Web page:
Ms. Elizabeth May: Madam Speaker, one of the things that I hope to address later today in my presentation on this bill is the constitutional difficulties of reforming the Senate. I am particularly attracted to the NDP proposal that the Senate should be abolished.
How does the hon. member for London—Fanshawe and her party contemplate getting around the constitutional aspects of Senate protection within our system? How would we engage the provinces and territories to make this happen?
Ms. Irene Mathyssen: Madam Speaker, there clearly will be significant challenges to face in terms of the Constitution.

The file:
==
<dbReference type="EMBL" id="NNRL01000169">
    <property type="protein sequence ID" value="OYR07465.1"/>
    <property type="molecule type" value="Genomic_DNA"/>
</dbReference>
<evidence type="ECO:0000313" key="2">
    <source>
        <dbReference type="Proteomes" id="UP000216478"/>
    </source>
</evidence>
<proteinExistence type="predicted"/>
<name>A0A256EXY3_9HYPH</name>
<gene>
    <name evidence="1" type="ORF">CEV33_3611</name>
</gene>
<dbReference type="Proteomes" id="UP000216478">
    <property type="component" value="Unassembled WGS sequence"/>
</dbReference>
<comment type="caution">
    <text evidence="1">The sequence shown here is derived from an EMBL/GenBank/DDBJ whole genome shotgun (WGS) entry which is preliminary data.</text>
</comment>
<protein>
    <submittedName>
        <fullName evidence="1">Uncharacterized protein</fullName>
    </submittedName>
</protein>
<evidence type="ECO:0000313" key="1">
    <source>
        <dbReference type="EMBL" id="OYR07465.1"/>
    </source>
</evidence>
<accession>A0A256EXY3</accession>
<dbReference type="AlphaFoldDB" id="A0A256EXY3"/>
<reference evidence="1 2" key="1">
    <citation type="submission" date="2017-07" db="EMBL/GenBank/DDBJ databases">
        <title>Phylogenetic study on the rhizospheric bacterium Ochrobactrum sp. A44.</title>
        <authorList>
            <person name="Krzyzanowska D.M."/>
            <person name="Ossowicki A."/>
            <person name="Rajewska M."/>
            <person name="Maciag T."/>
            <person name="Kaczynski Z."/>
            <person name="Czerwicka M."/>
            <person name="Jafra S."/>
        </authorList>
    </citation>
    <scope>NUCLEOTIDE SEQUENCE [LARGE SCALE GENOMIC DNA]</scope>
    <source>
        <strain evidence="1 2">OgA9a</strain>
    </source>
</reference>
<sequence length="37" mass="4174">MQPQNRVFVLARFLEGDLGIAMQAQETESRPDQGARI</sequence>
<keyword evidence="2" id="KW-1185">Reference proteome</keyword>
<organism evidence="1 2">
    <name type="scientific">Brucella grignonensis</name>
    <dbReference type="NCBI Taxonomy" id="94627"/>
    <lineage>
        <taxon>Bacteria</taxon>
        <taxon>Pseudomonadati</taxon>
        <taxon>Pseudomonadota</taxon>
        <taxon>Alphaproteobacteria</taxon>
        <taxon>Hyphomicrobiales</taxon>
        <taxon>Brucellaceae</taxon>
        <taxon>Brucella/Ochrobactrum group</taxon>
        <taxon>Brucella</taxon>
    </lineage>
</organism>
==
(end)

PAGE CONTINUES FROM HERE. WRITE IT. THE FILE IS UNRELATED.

When I was a member of provincial parliament, we looked at the Charlottetown accord, and realized that any time we take on changes to the Constitution, we face real difficulties.
The point is that Canadians have been very clear. This is an antiquated institution that many Canadians are just not willing to pay for any more.
We would consult with Canadians. We would talk to the provinces. We would find a way of doing it and making sure that the concerns of the people across this country were addressed, while respecting their very clear wish that we move into the 21st century and leave this less than sober second thought bunch behind.